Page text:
Interestingly, as soon as the report came out, tort reformers, as usual, immediately assessed the situation by blaming the victims. See here. According to this twisted view, the problem is the fact that victims of civil rights abuses file too many claims, not that the police is committing too many torts.  Perhaps if the city learned from its mistakes and caused fewer injuries, it would not have to spend so much money paying up for their liability. 

Proposed law in Florida would create registry of dangerous dogs

Professor Jonathan Turley is reporting on a proposed law in Miami to create an online registry of “dangerous dogs.” The law would require registration of any dogs or other pets that attack or threaten to attack people or other pets.  See the full story (and many reader comments) here.

As is well known, the generally accepted doctrine on domesticated animal attacks is that owners are strictly liable for the injuries caused if they (the owners) had notice of the dangerous propensities of the animal.  If the animal is already a registered offender, plaintiffs would obviously have a much easier time arguing the owner had such notice.  The new registry, therefore, would make the owners more vulnerable to strict liability claims.  To encourage them to register their troubled pets anyway, the law would impose a fine of $1,000 for failure to register.  More importantly, for victims, to help assure coverage in case of possible injuries, the law would require owners of dogs designated as “dangerous” to obtain $50,000 worth of insurance.

Monday, October 1, 2012

Supreme Court opens new term with re-hearing on case that could determine the future of the Alien Tort Statute

As you probably remember, last year the Supreme Court heard oral arguments in Kiobel v. Royal Dutch Petroleum in which the Court was asked to decide whether corporations (or other entities) could be liable under the Alien Tort Statute.  After hearing oral arguments, however, the Court surprisingly set the case for a rehearing and asked the parties to prepare briefs on an issue that had not been presented to the Court - whether the Alien Tort Statute could apply extraterritorialy.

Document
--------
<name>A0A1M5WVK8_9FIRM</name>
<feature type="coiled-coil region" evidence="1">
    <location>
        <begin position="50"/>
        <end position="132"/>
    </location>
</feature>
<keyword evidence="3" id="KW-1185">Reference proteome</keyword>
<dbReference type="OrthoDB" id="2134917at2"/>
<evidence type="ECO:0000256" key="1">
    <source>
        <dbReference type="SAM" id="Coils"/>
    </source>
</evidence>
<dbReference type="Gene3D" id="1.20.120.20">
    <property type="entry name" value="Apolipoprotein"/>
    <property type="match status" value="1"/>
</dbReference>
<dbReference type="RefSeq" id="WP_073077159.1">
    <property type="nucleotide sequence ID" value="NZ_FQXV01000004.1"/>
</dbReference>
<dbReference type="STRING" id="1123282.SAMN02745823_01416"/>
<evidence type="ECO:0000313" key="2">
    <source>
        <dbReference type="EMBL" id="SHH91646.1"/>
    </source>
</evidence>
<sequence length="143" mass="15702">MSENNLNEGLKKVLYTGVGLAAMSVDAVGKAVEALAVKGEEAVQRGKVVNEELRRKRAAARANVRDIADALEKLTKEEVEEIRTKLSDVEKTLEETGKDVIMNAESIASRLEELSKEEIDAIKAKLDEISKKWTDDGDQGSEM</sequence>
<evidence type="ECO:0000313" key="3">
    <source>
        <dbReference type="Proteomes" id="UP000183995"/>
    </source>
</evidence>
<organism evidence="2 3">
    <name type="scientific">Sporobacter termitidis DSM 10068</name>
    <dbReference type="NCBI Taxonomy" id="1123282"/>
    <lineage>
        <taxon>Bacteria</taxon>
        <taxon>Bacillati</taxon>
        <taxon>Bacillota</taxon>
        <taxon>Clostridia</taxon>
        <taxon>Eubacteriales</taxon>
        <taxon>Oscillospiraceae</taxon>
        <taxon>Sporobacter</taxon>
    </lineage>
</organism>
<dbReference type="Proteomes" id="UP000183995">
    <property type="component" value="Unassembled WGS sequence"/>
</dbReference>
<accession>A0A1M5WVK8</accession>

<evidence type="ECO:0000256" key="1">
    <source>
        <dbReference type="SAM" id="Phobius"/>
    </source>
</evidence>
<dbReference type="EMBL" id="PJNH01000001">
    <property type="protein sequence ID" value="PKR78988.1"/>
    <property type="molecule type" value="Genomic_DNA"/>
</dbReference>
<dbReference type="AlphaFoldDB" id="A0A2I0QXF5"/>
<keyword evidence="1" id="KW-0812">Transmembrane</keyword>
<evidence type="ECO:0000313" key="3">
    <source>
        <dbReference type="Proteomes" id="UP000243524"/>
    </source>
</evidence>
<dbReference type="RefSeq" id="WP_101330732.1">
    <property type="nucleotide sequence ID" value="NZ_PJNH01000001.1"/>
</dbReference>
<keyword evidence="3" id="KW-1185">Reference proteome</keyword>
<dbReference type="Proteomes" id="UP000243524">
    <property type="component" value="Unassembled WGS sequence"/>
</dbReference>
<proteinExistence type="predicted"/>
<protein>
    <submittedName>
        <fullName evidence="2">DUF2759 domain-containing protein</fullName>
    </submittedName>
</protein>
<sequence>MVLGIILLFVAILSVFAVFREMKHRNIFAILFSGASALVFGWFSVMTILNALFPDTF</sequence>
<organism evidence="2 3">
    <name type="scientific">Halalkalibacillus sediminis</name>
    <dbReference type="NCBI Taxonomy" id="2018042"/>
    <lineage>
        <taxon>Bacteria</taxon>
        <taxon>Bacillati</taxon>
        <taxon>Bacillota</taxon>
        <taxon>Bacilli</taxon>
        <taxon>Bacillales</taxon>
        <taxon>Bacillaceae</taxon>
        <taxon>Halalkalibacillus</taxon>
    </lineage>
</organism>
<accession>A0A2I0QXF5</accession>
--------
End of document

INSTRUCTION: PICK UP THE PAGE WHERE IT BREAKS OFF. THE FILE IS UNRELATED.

That new oral argument was held today, the first day of the Court's new term.

On the issue of extraterritoriality, as I have said in the past, the Supreme Court's decision could result in the end of the ATS as we know it, and it does not help that the U.S. Justice Department switched sides on the issue.  Go here and here for some of my original comments.  As stated by Judge Posner last year, in Flomo v. Firestone Nat. Rubber Co., LLC, 643 F.3d 1013 (7th Cir. 2011),  courts have been applying the statute extraterritorially since the beginning; no court has ever held that it doesn’t apply extraterritorially.  In fact, the only case on the ATS decided by the Supreme Court involved the application of the statute extraterritorially. If you eliminate the possible extraterritorial application of the statute, the statute will be useless.

This is an extremely important case that has generated a tremendous amount of literature.  Simply stated, a decision for the defendants will essentially eliminate the ATS as a possible source of redress for human rights violations.  For more, see Kiobel v. Royal Dutch Petroleum: What’s at stake, and for whom?.

The SCotUS blog has a recap of the oral argument here. The actual transcript of the argument is available here.  The audio will probably be available on Friday. I will post a link to it then.

For more recent comments and information on the oral argument you can go to the New York Times, the Associated Press, Thomson-Reuters, Bloomberg, Slate, ABC news, The Pop Tort and Washington Legal Foundation.

I have been following the developments around the issue since the case was decided by the court of appeals and you can catch up with all the links by going here and scrolling down.  There about a zillion posts, all with about another zillion links to cases, articles, op-ed pieces and debates.